For example, the pick for Indiana is the Triple XXX Family Restaurant in Lafayette. Their signature sandwich, called the Duane Purvis All-American, consists of a quarter-pound of ground sirloin, cheese, lettuce, tomato, pickle, onion and yes, peanut butter. That sounds worth the trip to me, being both a burger and peanut butter fan.

On the other hand, there are several states whose burgers eliminate them from my dream itinerary. For instance, the pick for Alabama is the “Lower Alabama Burger,” served at a Mobile restaurant. Their burger contains leftover pork sausage from their Sunday brunch, mixed with ground beef. Sorry, that doesn’t meet my definition of a burger. Only one meat is allowed, and it has to be beef. Anything else just ain’t a burger. That leaves out the Ohio choice, too, a Cincinnati bar that adds a grilled sausage on top of their burger. Do they also keep a bucket handy?

The Anchorage restaurant that adds slices of bologna, salami and ham on top of the burger also fails to make my cut. Fails? It actually sounds disgusting. It will be a lot shorter trip cutting Alaska off the list. The picks for New York, West Virginia and Colorado also are out for adding smoked ham on top of the beef patty. Missouri misses my list for adding a slice of bologna. What is wrong with these people?

Moving on to tastier locales, Hank’s Hamburgers in Tulsa is the Oklahoma choice. Their Big Okie Burger contains four quarter-pound beef patties, four slices of cheese, plus all the fixings. Doesn’t sound big enough? A six-patty burger is also available. They claim that the late Waylon Jennings was supposedly a big fan of the restaurant. They probably don’t mention the fact that he needed a quadruple heart bypass at age 51.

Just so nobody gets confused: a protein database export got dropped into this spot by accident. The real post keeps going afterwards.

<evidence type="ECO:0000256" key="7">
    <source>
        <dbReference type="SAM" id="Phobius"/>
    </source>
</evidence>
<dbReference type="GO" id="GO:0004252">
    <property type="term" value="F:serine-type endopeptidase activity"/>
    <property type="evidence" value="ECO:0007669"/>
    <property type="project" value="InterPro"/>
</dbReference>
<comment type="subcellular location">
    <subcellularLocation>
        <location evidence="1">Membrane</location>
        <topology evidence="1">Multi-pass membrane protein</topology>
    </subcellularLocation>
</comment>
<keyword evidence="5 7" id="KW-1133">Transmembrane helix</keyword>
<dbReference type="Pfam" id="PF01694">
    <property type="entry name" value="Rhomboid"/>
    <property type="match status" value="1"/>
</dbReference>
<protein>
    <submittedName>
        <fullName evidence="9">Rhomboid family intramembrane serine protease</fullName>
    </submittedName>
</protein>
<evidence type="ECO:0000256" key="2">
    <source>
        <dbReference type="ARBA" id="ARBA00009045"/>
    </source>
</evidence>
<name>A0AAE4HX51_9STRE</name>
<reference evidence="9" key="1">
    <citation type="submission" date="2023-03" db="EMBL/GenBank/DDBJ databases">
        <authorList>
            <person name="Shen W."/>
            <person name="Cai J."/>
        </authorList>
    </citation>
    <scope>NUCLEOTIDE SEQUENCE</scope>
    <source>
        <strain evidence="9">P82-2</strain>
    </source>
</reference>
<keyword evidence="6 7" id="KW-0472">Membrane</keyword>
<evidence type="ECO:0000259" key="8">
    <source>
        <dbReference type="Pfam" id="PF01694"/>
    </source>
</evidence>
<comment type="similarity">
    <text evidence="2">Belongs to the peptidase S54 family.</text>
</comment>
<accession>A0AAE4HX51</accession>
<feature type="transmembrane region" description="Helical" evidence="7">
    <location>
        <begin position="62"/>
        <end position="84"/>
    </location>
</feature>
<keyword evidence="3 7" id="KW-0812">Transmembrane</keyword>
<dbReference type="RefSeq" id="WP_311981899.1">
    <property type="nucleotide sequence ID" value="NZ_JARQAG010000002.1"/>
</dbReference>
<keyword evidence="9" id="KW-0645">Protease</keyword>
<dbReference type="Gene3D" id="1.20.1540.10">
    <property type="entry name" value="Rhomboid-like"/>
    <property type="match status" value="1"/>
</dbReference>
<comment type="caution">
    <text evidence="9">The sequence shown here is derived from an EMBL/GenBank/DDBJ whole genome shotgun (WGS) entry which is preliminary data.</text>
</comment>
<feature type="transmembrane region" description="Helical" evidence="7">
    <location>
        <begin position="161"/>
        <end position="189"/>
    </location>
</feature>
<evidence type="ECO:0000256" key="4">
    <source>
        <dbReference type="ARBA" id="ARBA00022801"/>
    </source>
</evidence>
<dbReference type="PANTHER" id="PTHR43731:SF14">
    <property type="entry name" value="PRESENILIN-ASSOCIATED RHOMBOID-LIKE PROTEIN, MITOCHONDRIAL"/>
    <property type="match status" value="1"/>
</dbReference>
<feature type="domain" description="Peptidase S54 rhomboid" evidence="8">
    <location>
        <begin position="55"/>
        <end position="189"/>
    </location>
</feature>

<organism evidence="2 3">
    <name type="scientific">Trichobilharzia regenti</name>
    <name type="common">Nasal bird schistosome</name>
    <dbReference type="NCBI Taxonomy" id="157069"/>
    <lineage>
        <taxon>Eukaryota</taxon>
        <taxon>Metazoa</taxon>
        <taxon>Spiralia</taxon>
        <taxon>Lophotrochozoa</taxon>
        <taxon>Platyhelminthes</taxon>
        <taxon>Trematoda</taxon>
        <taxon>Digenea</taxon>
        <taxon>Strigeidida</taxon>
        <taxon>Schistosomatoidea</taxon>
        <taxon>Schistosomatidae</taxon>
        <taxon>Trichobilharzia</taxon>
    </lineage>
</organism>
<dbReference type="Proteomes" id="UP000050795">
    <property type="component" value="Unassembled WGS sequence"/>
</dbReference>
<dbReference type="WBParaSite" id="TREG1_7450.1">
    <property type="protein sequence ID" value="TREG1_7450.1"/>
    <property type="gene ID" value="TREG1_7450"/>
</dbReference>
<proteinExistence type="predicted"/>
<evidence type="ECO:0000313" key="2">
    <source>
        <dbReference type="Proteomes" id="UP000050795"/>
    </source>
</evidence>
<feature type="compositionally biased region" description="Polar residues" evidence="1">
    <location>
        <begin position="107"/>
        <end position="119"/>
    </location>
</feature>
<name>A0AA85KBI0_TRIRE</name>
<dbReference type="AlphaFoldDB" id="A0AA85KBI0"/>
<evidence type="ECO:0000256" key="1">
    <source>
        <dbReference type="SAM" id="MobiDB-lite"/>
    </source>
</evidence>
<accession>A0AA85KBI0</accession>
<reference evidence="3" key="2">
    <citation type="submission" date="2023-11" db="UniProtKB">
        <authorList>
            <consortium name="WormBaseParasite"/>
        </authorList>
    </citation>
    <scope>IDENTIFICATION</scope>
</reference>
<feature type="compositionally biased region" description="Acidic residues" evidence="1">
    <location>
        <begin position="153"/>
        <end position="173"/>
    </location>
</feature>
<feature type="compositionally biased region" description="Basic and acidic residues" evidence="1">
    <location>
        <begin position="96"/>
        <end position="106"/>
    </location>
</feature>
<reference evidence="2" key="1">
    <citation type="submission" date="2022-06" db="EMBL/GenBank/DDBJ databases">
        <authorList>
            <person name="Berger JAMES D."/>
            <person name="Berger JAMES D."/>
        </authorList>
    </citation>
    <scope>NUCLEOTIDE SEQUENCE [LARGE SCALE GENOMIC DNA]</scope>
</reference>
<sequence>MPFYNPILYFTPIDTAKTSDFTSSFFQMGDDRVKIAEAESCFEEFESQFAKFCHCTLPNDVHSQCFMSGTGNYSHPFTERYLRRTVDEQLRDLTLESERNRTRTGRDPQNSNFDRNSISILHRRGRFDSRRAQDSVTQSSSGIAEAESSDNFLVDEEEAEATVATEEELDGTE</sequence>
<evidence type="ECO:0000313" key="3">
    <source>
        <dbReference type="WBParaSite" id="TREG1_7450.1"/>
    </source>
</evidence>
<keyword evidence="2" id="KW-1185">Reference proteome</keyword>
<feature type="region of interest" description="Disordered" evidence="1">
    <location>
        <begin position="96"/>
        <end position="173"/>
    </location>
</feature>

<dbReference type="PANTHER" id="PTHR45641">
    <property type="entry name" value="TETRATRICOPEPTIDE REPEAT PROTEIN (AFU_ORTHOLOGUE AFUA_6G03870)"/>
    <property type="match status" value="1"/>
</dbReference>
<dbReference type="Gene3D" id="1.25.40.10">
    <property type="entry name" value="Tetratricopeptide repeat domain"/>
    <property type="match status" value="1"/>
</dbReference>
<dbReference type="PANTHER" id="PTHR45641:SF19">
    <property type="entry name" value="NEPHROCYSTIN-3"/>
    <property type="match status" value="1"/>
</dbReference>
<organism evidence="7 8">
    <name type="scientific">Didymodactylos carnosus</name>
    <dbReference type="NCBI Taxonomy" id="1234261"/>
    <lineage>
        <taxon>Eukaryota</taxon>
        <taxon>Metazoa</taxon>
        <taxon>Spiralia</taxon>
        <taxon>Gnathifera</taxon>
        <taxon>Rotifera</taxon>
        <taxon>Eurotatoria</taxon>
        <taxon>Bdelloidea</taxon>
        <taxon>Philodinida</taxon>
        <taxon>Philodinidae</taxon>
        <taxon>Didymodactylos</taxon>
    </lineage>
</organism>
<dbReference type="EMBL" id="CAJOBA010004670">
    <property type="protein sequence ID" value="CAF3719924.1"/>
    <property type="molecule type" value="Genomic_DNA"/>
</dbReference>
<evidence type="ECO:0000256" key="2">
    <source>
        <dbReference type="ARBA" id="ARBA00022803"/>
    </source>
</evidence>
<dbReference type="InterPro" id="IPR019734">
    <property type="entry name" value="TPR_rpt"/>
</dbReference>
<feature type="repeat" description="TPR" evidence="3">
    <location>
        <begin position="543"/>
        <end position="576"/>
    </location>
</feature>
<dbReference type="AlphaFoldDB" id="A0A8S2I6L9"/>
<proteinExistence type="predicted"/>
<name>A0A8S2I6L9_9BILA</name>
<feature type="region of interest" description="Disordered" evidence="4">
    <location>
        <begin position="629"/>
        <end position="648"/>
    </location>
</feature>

Cotham’s Mercantile in Scott, Arkansas, serves the “Hubcap Burger,” containing 17 ounces of fresh ground chuck made to order. The article doesn’t mention him, but I wouldn’t be surprised if Bill Clinton hasn’t had at least one of them at some point.

The Blow Fly Inn in Gulfport, Mississippi, features the Hamburger Po’ Boy. Two ground chuck patties rest inside a nine-inch loaf of French bread, along with mayo, tomatoes, onions, lettuce and pickles, with cheese optional. The chef calls it a “nice next-day sandwich,” adding that he’s never seen anyone finish a whole one in one sitting. I would hope that anyone ordering a Big Okie or Hubcap Burger also would save some for later.

I’ll have to go to Montana to order the burger with the oddest name. Helen’s Corral Drive-In in Gardiner is that state’s choice for best burger. An out-of-town visitor once wrote to the local paper complaining about “surly service” at the restaurant. In response, the restaurant changed the name of its most popular sandwich to the Hateful Burger.

Actually, we have more contestants for oddest name. Kuma’s Corner in Chicago features heavy metal music and the Black Sabbath Burger. In Lexington, Kentucky, the Tolly-Ho offers the Tolly-Ho burger, a quarter-pound of beef with special “Ho” sauce. Those with bigger appetites can order a Super-Ho or Mega-Ho.

I think that’s a good start for a hamburger holiday. Now if I can just get a deal on an industrial-sized bottle of Tums.